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- General remarks
- Minimum free energy (MFE) structure
- Partition function folding and dot plots
- Ensemble free energy
- Centroid structure
- Circular folding
- Dangling ends
- Dot bracket notation
- Mountain plot
- Vienna RNA conservation coloring schema
- SVG files
- Postscript files
- Final Remarks

Once the computation is complete you will be redirected to the results page, or you'll receive an email with the URL of the page. Note that the results will be deleted on our server after a while (currently 2 days). Download any files you want to keep to your local computer. The servers provide little protection for confidential data. Anyone who manages to guess the URL of your results page can access the data. Consider installing the software locally if this is an issue for you.

The Vienna RNA WebServers are based on the latest ViennaRNA Package (Version 2.4.6)

The MFE structure of an RNA sequence is the secondary structure that contributes a
minimum of free energy. This structure is predicted using a loop-based energy model and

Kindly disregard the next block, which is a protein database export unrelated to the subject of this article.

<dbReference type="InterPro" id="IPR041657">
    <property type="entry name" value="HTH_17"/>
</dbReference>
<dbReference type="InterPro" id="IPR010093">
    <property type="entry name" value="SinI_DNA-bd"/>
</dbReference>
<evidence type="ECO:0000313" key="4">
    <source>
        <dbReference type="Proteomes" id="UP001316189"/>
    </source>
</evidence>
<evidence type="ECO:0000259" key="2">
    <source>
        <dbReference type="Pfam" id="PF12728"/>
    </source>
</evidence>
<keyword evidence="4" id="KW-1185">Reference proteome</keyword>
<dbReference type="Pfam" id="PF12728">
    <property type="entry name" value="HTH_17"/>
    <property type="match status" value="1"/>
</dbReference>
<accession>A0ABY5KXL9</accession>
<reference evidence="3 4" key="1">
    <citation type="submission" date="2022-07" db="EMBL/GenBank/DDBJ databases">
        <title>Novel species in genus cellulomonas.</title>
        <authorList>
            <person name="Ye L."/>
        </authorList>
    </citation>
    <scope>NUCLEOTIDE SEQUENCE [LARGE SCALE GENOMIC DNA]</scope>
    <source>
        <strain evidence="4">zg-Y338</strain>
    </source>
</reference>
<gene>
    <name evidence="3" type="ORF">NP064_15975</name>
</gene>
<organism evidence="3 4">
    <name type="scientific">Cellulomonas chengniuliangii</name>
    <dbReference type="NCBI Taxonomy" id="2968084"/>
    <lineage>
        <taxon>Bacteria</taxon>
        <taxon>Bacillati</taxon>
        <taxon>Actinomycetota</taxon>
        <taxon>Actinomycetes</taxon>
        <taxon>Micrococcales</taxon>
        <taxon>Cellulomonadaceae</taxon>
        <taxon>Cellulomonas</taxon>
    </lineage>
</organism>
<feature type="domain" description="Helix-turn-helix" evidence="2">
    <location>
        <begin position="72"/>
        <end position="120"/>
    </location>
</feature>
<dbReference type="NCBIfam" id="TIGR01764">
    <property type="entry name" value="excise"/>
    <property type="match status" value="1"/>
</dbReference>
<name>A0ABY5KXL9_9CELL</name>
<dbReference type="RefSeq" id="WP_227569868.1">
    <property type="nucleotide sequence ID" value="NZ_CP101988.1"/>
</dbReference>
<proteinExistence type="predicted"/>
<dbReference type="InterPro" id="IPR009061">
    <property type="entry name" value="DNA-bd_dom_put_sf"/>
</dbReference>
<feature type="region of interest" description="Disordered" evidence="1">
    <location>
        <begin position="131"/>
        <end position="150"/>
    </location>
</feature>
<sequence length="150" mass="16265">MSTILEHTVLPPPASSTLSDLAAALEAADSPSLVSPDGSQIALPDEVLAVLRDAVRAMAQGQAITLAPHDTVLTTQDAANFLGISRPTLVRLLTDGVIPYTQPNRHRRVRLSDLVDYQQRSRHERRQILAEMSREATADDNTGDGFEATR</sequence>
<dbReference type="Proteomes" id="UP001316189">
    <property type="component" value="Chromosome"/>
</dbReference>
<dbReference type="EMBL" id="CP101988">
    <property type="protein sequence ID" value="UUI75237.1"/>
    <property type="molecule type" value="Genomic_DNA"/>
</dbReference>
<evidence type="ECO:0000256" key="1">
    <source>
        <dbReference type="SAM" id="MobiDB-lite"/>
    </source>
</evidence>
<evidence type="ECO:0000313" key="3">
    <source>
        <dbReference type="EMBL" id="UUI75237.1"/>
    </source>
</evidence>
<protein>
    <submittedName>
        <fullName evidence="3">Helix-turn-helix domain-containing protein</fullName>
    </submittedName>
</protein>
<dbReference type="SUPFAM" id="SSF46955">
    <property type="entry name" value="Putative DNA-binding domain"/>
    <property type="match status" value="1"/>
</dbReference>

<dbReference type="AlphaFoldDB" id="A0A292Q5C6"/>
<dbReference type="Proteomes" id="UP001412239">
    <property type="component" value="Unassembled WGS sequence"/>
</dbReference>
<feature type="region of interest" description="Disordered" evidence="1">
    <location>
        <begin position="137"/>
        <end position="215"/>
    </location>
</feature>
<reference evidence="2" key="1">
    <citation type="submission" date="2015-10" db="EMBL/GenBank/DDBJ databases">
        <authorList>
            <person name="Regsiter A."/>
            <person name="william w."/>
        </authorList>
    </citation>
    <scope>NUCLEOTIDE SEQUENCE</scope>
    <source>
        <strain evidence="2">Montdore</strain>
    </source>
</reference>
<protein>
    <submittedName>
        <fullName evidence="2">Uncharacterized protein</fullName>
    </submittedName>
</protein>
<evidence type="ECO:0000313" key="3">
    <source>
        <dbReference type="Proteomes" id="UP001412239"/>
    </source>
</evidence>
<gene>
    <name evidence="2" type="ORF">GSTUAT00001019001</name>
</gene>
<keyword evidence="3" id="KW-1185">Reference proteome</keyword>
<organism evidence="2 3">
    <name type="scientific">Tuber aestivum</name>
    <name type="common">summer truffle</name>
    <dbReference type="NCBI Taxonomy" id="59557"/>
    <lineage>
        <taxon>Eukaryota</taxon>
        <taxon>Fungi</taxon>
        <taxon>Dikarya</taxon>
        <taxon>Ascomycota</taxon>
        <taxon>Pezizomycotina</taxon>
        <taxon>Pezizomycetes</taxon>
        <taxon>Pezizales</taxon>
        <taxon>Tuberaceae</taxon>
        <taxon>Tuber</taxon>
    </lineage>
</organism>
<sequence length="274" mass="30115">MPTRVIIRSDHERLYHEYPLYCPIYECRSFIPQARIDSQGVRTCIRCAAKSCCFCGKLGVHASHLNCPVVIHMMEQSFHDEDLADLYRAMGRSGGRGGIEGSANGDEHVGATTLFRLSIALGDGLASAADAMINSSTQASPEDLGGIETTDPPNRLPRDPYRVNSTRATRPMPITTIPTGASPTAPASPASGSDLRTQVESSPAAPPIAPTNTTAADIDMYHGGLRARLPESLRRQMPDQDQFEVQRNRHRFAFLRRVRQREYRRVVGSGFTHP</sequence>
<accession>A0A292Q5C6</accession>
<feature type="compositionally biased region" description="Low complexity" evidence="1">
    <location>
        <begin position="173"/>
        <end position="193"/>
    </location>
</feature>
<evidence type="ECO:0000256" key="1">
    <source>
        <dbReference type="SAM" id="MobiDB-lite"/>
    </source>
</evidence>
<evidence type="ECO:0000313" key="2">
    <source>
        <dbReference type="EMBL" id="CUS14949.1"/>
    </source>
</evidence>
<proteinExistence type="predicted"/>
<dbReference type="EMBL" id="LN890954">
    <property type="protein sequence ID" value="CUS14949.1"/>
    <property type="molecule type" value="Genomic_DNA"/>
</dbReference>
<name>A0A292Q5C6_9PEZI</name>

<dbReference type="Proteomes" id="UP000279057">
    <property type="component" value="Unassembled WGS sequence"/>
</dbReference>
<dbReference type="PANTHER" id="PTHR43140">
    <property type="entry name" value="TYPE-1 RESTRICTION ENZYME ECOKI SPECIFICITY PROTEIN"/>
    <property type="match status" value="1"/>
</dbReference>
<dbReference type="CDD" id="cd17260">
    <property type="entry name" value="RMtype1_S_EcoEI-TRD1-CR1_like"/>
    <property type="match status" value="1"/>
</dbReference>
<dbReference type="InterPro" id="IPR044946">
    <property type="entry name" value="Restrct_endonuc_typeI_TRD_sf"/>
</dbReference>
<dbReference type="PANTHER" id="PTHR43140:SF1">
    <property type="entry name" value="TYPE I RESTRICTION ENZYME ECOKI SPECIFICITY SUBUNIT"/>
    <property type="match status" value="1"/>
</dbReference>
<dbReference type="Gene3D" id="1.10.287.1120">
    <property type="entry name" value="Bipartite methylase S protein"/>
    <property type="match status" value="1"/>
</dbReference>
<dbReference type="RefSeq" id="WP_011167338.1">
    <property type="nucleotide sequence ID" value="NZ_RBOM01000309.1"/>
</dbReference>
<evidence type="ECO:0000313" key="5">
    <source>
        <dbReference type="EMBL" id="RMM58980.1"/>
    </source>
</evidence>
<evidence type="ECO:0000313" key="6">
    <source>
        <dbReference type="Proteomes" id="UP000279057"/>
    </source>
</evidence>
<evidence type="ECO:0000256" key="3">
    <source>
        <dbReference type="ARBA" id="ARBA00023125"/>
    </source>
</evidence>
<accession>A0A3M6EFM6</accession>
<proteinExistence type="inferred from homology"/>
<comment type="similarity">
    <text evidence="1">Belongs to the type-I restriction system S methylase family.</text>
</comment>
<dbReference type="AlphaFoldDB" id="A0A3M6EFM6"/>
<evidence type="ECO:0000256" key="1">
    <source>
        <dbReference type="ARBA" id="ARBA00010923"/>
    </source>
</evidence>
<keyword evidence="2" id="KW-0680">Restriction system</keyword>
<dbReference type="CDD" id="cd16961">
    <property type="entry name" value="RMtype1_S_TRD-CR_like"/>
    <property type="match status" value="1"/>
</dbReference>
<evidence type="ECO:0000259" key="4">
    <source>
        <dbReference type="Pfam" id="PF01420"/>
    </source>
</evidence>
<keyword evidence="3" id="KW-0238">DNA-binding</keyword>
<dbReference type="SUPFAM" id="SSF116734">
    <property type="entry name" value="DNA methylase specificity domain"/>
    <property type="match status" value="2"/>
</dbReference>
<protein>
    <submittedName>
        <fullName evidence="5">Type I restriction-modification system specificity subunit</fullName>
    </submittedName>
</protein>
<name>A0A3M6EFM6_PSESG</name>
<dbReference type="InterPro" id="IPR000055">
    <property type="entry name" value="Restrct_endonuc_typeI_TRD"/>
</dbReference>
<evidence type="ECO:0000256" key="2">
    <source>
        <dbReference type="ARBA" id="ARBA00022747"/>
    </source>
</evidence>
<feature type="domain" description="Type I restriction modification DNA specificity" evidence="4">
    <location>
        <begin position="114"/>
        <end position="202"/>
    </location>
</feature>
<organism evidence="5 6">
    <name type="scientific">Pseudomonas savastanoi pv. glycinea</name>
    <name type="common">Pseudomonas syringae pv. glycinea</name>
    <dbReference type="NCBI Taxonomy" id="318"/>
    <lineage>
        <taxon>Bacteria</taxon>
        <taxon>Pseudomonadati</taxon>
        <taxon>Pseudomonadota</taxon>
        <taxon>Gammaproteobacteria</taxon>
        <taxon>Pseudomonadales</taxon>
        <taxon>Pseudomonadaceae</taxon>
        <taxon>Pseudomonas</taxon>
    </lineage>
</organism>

the dynamic programming algorithm introduced by Zuker et al. [1].
As an RNA secondary structure can be uniquely decomposed into loops and external bases
the loop-based energy model treats the free energy *F(s)* of an RNA secondary structure *s*
as the sum of the contributing free energies *F _{L}* of the loops

[1] Zuker, M. and Stiegler, P. Optimal computer folding of large RNA sequences using thermodynamics and auxiliary information
*Nucleic Acid Res.* **9(1)**: 133-148, 1981

In several bioinformatical applications one is not only interested in a single
secondary structure with a special property like a minimum of free energy but in the
probability of the occurance of a secondary structure *s _{i}* contained
in the whole Boltzmann ensemble

This dot plot consists of an upper and a lower triangle of a quadratic matrix. In both
dimensions, each letter of the primary structure is assigned to a matrix index *i*
and *j*, respectively. Matrix entries at position *i,j* are filled by black
boxes indicating a base pair *(i,j)*. In the upper triangle, the size of the boxes
is proportinal to the base pairing probability where small boxes indicate low and large
boxes high probability to form a base pair (i, j). The lower triangle is filled by boxes
of equal size, depicting the secondary structure with minimal free energy. Considering